Former rutgers basketball coach mike rice was the talk of college basketball for all the wrong reasons seven months ago when he was fired after video showed him physically and mentally abusing his players during practice. Rice has kept a low profile ever since, but has finally come forward with his side of the story.
jonathan mahler of the new york times followed rice for several months in an effort to discover why the disgraced trainer acted in such an extreme manner. Although Rice expressed a great deal of remorse and took responsibility for his actions, he also never went so far as to call them abusive.
“All I’ve done is fight and scratch and scratch,” Rice said, “and now I have to sit back and accept it, hearing people say I was abusing my players? I was an idiot, but I never abused nobody.”
Reading: Basketball coach fired for abuse
rice is certainly not trying to run away from the fact that he acted inappropriately, but he did suggest that the things that happened in that infamous video happened very infrequently.
“When you look at those moments, they’re ugly moments, there’s no other way to describe them,” he said, adding, “Once in 20 practices isn’t like that every day.”
The 44-year-old Rice is working hard to rehabilitate his image, and while he still seems to have a long way to go in terms of landing another college coaching job, he has kept himself busy running after-school basketball clinics. and coaching his son’s high school team, according to Mahler.
After the release of the highly publicized video, all rice could do was apologize as seen in this tweet and video courtesy of sportscenter.
Some have questioned the sincerity of Rice’s apology, but based on the many conversations he’s had with Mahler, it’s clear that Rice is trying to improve himself as a person.
rice even admitted that deep down he knew his anger was a problem before his time at rutgers. Rice was known as a fierce presence on the sidelines while training at Robert Morris University, but he sometimes went overboard.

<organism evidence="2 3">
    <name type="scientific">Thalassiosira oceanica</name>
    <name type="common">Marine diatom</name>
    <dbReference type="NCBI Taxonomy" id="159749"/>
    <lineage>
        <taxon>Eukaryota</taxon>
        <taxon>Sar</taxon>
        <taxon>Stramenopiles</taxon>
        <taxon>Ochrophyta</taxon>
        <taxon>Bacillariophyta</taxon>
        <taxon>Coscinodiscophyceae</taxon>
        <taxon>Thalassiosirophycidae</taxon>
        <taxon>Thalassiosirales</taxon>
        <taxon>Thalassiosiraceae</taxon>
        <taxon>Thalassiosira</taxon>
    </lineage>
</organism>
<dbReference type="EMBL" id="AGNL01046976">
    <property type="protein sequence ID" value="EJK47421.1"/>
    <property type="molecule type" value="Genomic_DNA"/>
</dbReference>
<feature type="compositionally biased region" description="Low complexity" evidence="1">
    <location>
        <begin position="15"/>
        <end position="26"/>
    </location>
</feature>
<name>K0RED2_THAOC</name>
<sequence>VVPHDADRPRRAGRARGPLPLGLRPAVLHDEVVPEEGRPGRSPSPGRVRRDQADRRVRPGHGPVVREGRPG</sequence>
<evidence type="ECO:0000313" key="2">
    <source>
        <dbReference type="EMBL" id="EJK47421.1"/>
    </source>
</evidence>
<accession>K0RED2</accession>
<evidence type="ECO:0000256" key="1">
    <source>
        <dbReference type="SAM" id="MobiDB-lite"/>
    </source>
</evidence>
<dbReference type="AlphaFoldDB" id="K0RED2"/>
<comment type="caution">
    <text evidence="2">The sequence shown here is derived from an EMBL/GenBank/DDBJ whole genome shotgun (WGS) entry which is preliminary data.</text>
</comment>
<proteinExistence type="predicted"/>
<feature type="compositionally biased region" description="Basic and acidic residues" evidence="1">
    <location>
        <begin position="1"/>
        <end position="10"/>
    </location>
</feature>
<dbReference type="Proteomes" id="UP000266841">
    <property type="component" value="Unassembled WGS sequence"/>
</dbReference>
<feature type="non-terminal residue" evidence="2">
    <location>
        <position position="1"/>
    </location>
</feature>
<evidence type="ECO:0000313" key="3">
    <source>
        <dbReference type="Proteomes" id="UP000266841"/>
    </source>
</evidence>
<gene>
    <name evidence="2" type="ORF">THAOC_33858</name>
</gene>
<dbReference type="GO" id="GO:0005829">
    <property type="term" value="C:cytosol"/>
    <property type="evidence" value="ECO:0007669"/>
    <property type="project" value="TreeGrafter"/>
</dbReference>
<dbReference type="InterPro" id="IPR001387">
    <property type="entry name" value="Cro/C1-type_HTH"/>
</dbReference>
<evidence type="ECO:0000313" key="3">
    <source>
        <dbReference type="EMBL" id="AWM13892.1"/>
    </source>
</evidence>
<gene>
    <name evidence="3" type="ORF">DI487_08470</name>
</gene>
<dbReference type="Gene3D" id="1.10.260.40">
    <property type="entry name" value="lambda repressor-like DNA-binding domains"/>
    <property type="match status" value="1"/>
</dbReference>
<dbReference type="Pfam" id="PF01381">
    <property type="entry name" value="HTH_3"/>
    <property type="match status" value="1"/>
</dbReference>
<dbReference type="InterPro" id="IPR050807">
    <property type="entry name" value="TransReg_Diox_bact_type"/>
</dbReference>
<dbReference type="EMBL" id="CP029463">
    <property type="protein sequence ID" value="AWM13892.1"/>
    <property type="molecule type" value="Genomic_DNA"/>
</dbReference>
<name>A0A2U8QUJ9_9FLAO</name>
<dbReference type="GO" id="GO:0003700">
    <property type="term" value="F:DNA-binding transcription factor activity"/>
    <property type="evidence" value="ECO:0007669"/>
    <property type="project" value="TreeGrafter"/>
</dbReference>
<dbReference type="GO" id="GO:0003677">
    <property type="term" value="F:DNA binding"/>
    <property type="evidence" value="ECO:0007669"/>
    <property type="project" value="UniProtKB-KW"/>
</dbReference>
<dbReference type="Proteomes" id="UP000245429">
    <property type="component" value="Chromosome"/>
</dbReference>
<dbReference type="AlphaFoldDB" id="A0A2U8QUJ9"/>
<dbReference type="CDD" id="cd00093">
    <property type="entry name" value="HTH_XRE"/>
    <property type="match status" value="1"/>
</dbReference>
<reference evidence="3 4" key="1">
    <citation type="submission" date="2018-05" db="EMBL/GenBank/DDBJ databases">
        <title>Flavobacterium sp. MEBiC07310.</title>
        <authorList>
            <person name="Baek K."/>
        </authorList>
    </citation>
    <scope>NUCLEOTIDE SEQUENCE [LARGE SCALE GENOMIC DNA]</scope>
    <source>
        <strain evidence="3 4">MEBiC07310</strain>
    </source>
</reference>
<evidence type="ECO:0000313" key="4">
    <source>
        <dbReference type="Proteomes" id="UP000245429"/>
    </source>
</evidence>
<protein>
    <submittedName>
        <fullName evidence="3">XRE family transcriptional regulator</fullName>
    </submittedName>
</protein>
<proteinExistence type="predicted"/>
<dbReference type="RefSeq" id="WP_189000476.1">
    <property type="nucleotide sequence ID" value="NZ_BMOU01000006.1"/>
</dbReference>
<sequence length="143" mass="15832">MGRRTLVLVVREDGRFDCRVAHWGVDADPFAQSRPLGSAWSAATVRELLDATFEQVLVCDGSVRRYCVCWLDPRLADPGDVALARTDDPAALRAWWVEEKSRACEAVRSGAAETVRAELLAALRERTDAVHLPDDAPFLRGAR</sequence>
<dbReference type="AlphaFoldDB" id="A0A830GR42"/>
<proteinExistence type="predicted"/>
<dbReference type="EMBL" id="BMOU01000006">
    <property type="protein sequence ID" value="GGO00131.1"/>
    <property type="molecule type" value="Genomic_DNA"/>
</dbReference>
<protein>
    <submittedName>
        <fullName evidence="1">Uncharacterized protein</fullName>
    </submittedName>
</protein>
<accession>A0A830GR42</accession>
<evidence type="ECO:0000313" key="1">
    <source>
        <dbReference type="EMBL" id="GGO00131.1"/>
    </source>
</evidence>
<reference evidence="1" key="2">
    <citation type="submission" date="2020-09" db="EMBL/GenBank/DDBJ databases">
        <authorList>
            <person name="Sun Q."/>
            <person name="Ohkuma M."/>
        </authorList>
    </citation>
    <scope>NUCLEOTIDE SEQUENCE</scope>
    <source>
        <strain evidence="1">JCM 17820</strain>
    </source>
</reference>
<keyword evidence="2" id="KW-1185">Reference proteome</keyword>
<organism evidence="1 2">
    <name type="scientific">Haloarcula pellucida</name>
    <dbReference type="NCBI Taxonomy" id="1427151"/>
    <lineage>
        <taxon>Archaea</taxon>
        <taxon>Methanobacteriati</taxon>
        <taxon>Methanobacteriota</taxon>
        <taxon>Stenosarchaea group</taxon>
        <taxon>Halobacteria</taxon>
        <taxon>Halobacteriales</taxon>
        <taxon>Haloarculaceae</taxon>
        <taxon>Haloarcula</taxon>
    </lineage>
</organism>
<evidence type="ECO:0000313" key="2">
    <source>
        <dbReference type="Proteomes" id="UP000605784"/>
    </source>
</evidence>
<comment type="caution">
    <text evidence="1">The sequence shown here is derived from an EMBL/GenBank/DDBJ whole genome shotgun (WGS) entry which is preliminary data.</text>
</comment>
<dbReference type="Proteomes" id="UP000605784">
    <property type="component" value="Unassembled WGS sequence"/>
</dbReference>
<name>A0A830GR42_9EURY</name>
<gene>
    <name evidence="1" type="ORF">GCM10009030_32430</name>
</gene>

“The 1,500 people who attended the games at Robert Morris, I would give them a good show,” Rice said. “If the game was boring, they could just watch me. I looked at myself and thought, gosh, I have to calm down.”
that problem only intensified at rutgers as the games got bigger and more significant, and the pressure mounted.
“You succeed and now you keep building and it gets a little more out of control until it becomes a problem,” he says. “and my problem became a big problem, and I never took the time to analyze how I was doing things. Although people would say things, I don’t hear it. because the intensity is what I was, the intensity is what I knew.”
rice has certainly grown more philosophical since the fallout, and is now waking up to the fact that he set about motivating his team in the worst way possible.
“A good coach leads his team into the water,” Rice said, borrowing a metaphor he learned in anger management counseling. “A great carriage takes them to the water and makes them thirsty. I took them to the water, put their heads in until I was satisfied with how much they drank.”
rice told mahler that he now understands that his motivational tactics backfired, however there is still a touch of defiance and rationalization in his explanation as he mentioned that none of his players stood up to him or put a stop to the behavior. .
“There wasn’t much thought given to why you would throw a ball at someone’s feet as hard as you could. is that going to make it bounce better? probably not. I don’t know what will, but that won’t.” even when rice admits that he was wrong, he says that his players understood that he was just trying to motivate them. “Did any of them blink?” he asked me once. “If they were mad at me, they would have knocked me unconscious. It’s 6-9, 270 pounds.”
Eventually, Rice came to the conclusion that his competitiveness led him to cross boundaries he should never have crossed. While everything Rice did was done with an eye toward making his team perform at the highest level possible, Rice stated that he should not have abandoned the values for that to happen.
“I wish I had been more careful in how I forged them as a team, making them tougher as a unit,” Rice said. “Or maybe just accepting that sometimes you have to accept that you are who you are. Look, we’re not very good, but we’re going to try every day and we’re going to do things right.”
Throughout Mahler’s profile, Rice came across as a humble man who is trying to make up for the mistakes he made at Rutgers. There’s no doubt that Rice wants to get back into training, and if he continues on his current path, it’s certainly possible that someone would be willing to give a rehabilitated Rice a chance.
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